Mayor Michael Bloomberg, left, rides in a golf cart driven by President Barack Obama, right, while playing golf at Vineyard Golf Club.
President Barack Obama may be courting Mayor Michael Bloomberg. This is politics on the highest level -- and the courtship makes one wonder what the participants have in mind. It’s not entirely clear who’s romancing whom.
There was a Friday trip to Martha’s Vineyard to play golf with the President. And also Bloomberg has been invited in recent weeks to have breakfast with Vice President Biden and a talk with the Treasury Secretary.
Political analysts have been pondering the significance of all this. Hank Sheinkopf, an old hand at reading political tea leaves, told me:
"If you’re thinking about running for re-election, as the President and his people are, you don’t want a billionaire running around loose. So you offer him a top job to get him out of the way.
"New York City is in better financial shape than many other cities -- and, if Bloomberg would take a job like being Obama’s economic czar, why not use him?"
A White House spokeswoman told the Wall Street Journal that the President seeks out voices beyond the Beltway "holding discussions with the nation’s mayors and governors and hearing from the American people directly."
The Chicago politicians who are Obama’s closest advisers don’t like the idea of a man with lots of cash ($18 billion) out there on the political horizon. "Bloomberg isn’t going away and the Chicago people know it," says Sheinkopf, "Also, Bloomberg knows how to deal with financial people around the globe. It wouldn’t hurt to get him on the team.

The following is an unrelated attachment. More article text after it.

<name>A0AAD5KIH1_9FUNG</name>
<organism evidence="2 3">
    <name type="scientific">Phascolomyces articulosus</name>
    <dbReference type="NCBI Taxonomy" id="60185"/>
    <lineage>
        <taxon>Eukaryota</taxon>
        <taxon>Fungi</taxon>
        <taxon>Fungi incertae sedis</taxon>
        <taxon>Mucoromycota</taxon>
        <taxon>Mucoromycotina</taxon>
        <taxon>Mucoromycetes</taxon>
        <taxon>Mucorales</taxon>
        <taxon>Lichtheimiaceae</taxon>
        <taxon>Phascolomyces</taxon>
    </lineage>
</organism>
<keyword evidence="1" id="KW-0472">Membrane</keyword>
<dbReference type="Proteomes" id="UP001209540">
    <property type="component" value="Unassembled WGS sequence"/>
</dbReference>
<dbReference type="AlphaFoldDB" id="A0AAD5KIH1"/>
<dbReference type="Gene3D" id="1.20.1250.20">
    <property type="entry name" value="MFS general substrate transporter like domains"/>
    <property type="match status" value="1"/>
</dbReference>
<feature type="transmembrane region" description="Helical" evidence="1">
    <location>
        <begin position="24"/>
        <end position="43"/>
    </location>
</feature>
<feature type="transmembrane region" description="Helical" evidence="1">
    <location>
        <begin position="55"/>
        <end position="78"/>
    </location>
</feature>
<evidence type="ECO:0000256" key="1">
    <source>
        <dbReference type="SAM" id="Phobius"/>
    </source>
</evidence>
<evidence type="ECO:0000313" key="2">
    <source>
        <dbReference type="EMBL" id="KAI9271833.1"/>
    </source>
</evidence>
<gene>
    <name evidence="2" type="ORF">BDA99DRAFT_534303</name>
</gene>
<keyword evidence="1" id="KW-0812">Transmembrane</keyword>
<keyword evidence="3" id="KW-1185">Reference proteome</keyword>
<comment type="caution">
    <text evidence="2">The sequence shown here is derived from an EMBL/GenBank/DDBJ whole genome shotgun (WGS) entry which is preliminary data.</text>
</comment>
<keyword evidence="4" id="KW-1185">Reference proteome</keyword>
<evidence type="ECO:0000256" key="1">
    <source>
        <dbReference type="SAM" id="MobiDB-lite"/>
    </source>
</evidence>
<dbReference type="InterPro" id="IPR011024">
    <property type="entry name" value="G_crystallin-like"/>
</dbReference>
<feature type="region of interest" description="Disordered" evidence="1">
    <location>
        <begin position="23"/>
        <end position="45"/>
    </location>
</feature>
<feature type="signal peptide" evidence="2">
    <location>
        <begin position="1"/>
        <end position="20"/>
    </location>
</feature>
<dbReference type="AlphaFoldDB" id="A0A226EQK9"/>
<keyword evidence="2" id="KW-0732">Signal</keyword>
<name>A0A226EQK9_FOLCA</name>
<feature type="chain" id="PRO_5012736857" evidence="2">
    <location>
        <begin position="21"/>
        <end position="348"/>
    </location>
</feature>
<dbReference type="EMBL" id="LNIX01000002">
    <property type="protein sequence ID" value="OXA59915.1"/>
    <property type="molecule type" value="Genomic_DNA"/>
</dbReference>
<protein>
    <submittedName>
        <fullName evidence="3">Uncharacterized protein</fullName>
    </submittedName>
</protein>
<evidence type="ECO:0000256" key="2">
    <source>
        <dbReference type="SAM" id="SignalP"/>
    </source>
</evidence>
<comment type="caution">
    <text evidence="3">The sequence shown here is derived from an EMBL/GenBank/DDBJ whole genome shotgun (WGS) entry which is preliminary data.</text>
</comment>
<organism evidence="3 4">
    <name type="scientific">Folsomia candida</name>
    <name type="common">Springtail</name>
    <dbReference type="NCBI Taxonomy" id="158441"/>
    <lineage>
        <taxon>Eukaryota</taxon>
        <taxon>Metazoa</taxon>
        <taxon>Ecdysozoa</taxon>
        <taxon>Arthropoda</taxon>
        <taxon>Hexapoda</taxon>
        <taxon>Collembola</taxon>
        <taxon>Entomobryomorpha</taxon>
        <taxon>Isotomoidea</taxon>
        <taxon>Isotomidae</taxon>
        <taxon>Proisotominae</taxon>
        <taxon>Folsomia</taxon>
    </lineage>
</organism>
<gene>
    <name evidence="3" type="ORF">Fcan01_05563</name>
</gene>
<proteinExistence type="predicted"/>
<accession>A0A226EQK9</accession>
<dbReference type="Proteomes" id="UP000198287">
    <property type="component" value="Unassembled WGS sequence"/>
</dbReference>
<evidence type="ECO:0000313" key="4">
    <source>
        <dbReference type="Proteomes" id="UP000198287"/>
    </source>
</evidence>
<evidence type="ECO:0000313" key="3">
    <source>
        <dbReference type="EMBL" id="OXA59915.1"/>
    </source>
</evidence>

Back in the 1990s Robert Rubin served as President Clinton’s Treasury Secretary. He was credited, the BBC noted in 1999, "with being one of the main architects of an American economic miracle, delivering sustained growth, near full-employment and bullish stock markets while avoiding inflationary pressures."
Could Bloomberg have a similar role in the Obama administration, which has been floundering as it seeks an economic policy that works?
Bloomberg’s people are not saying much. Deputy Mayor Howard Wolfson, who acted as Bloomberg’s attack dog in the 2009 campaign, had a simple explanation for the recent contacts between Obama and Bloomberg: "When the President asks you to play golf, you play golf."
But did Obama suggest any political games as they swatted golf balls around the course?
At 68, the mayor seems to have the energy and ambition of a much younger man. If actuarial tables mean anything, he might still have many years of active service ahead of him. His mother is 101 years old and longevity runs in the family.
Bloomberg denies his conversations with the President involved any talk about an Obama campaign for reelection. "We did not talk about 2012 and anybody running and certainly not me. I have 1,218 days left in this job, and I plan to serve every one out. And I’m looking forward to every one of them," the New York Times reported him as saying.
Nonetheless, political sources say, Bloomberg has considered running as an independent for president in 2012. He certainly has the money to finance it.
Politics, it’s been said, makes strange bedfellows. Does that apply to the Obama-Bloomberg relationship? It may or may not be a courtship, but it's certainly political.